Racial quotas are unpopular. Yet criticizing them can be risky, because some liberals will insinuate that you are a racist for doing so.
A recent example is the reaction to the hiring of the Washington lawyer and LU contributor Hans Bader by the Education Department. Bader, a one-time civil-rights lawyer, had criticized the Obama-era Education Department for pressuring schools to have racial quotas in school discipline, including in posts at this very blog.
Bader’s hiring provoked a sour response from RiShawn Biddle at the liberal blog “Dropout Nation.” In an Oct. 18 blog post with a number of obvious factual errors, Biddle called Bader’s hiring “the latest example of [Education Secretary Betsy] DeVos’ aiding and abetting of bigotry.”
But opposing racial quotas is not bigotry. In fact, racial quotas in school discipline are illegal. As Bader pointed out, a federal appeals court ruled in 1997 that was illegal to order a school district not to suspend or refer for discipline a “higher percentage” of black students than white students. (People Who Care v. Rockford Board of Education (1997)).
Another federal appeals court found no racism in the fact that blacks were suspended at a much higher rate, declaring that it would be “absurd” to have a racial discipline quota, and that “disparity” in discipline rates “does not, by itself, constitute discrimination.” (Belk v. Charlotte Mecklenburg Bd. of Educ. (2001)).
Some studies, such as a 2014 study in the Journal of Criminal Justice, have concluded that the higher black suspension rate simply reflects higher rates of misbehavior by black students, who disproportionately come from low-income single-parent households (both poverty and out-of-wedlock births are linked to higher rates of misbehavior in school, as government agencies have pointed out. The homicide rate among black teens is ten times as high as among white teens, as noted in the Minneapolis Star-Tribune and National Review.).
Bader pointed out the problem with quotas. He explained that it was unrealistic to expect schools to suspend black students at the same rate as whites, when they do not misbehave at the same rate. The Obama administration, by contrast, told schools in 2014 that it was presumptively illegal for schools to discipline blacks at a higher rate than whites, even when the higher rate was due solely to “neutral,” and “evenhanded” application of discipline rules, which more black or minority students violated. (By “presumptively” illegal, I mean illegal unless the school could somehow convince civil-rights bureaucrats that its rules were essential enough to justify the “disparate impact”).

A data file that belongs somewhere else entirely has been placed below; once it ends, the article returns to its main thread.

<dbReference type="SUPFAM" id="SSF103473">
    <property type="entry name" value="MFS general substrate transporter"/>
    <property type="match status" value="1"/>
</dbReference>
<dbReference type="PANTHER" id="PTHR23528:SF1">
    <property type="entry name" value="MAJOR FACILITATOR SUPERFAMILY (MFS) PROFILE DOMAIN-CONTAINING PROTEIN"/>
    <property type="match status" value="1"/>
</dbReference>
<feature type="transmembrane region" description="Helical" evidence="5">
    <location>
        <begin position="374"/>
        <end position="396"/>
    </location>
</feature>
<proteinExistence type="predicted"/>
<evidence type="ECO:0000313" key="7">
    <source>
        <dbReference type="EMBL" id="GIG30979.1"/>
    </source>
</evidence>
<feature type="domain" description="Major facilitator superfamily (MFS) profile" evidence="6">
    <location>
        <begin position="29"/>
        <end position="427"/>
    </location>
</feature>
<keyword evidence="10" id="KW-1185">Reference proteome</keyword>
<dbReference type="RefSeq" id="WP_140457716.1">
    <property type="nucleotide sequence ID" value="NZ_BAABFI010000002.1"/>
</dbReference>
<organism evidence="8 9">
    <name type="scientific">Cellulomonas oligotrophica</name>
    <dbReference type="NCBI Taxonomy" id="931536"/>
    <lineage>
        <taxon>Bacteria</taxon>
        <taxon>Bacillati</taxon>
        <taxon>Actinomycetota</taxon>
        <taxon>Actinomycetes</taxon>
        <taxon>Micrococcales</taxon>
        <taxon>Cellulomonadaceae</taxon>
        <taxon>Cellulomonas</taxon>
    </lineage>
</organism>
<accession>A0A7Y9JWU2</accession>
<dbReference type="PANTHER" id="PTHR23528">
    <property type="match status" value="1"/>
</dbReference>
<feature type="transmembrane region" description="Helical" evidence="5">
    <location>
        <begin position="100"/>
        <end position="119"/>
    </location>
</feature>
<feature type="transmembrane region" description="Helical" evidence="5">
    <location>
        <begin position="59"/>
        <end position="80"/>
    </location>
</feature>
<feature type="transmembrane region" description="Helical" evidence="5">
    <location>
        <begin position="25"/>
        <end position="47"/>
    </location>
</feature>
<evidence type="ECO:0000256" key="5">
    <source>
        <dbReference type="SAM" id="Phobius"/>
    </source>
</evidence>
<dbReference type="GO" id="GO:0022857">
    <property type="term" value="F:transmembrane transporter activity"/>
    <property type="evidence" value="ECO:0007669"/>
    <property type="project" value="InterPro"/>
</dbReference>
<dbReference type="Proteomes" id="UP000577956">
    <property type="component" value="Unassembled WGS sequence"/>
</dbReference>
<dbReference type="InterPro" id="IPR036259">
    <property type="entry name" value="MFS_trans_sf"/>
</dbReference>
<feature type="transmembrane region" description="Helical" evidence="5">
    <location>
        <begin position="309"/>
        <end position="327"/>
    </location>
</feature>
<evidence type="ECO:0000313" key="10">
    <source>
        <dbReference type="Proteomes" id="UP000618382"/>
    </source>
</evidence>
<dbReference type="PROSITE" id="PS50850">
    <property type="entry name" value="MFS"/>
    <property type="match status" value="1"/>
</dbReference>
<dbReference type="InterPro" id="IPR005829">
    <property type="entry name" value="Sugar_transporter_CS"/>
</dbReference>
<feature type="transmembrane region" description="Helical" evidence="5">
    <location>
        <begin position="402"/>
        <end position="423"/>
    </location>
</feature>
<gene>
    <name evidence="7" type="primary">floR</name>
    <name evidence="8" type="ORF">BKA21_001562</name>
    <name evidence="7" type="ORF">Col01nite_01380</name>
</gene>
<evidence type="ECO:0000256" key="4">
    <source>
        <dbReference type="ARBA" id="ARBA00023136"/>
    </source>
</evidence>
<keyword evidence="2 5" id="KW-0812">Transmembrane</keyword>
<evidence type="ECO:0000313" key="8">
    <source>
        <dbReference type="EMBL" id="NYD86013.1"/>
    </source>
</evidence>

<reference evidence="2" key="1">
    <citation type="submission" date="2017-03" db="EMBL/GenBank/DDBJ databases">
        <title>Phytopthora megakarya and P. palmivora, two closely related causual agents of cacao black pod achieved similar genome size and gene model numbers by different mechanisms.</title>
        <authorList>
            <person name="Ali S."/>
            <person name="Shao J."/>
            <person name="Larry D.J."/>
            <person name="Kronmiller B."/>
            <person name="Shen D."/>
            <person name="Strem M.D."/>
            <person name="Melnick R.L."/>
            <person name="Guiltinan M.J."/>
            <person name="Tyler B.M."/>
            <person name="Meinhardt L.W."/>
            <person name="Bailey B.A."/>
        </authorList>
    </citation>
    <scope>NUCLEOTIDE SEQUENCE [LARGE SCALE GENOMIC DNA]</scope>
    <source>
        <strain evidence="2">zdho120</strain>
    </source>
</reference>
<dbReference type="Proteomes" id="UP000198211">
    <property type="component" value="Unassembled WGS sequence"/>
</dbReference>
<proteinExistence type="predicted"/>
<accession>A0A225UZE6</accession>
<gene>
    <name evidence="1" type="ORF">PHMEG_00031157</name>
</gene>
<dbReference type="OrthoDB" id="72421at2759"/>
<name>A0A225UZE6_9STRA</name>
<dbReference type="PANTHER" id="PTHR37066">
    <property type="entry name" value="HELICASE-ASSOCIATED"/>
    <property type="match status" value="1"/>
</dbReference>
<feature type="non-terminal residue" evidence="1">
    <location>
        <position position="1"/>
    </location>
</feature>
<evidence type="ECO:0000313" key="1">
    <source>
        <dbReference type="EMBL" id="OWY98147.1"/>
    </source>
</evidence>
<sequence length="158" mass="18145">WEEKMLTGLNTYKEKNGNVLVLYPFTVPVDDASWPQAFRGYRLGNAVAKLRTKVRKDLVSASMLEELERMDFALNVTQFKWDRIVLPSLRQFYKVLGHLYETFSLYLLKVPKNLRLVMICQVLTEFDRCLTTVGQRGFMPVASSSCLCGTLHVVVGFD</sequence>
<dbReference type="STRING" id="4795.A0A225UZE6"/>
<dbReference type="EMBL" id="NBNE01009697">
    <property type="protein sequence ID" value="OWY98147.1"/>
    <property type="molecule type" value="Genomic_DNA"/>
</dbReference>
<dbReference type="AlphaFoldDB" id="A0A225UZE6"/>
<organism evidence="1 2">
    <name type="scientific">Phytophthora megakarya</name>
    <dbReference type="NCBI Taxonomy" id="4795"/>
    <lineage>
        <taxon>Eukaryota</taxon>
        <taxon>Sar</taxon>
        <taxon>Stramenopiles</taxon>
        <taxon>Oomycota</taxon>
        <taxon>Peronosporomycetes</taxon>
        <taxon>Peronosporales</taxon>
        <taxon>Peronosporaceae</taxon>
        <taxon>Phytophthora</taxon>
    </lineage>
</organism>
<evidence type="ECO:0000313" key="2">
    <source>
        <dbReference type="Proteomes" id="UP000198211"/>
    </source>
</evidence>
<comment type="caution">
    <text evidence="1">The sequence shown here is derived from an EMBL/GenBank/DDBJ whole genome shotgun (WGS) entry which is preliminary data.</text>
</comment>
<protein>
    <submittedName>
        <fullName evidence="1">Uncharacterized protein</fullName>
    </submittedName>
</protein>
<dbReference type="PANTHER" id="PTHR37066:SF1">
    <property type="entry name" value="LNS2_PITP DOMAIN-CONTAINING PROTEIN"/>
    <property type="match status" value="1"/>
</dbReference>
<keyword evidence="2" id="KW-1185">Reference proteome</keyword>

The Obama administration claimed this was a valid interpretation of its “disparate impact” regulations under Title VI, the civil-rights statute governing America’s schools.
But as Bader explained, this was a strange reading of those regulations, regulations themselves of dubious legality in a light of a 2001 Supreme Court decision:
The Supreme Court ruled in Alexander v. Sandoval (2001) that disparate impact doesn’t violate Title VI, only ‘intentional’ discrimination does. The Education Department elsewhere has claimed that while the Title VI statute itself doesn’t reach disparate impact, regulations under it can and do (an idea that the Supreme Court decision did not explicitly reject, but cast serious doubt on, by describing it as ‘strange‘ in footnote 6 of its opinion), but clearly the statute itself does not.
Moreover, the Obama-era Education Department just ignored the fact that any findings of “disparate impact” are supposed to take into account rudimentary qualifications, and a higher black suspension rate may just reflect that more blacks than whites are qualified for a suspension due to their behavior. (See the Supreme Court’s 1989 decision in Ward’s Cove Packing Co. v. Atonio).
Biddle, who is not a lawyer, claims that the 2001 Supreme Court decision cited by Bader has been “kibboshed” by a 2015 Supreme Court decision that did not even mention it, and had nothing to do with schools. As Biddle put it:
The ability of the federal government to weigh in on disparate impact was settled three years ago when the U.S. Supreme Court ruled in Texas Department of Housing and Community Affairs v. Inclusive Communities Project that the federal government could address such matters. While the ruling focused on housing, the high court’s ruling effectively kibboshed a previous opinion, Alexander v. Sandoval, that Bader often uses in his arguments against federal oversight on school discipline matters. Put simply, disparate impact is now legally recognized as a form of racism.
Biddle is wrong: The Supreme Court and other courts continue to follow the very decision he claims was overruled, Alexander v. Sandoval. For example, in a 2017 decision, a liberal federal appeals court in New York recognized that minorities cannot sue for “disparate impact” under Title VI, and that Title VI “prohibits only intentional discrimination.” (Joseph v. Metropolitan Museum of Art).
As controlling legal authority, it cited the very Supreme Court decision decision Biddle claims was “kibboshed” (Alexander v. Sandoval), showing it is still good law. The fact that Congress passed a law against “disparate impact” in housing projects hardly says anything about whether it intended to ban “disparate impact” in schools under a completely different statute (Title VI).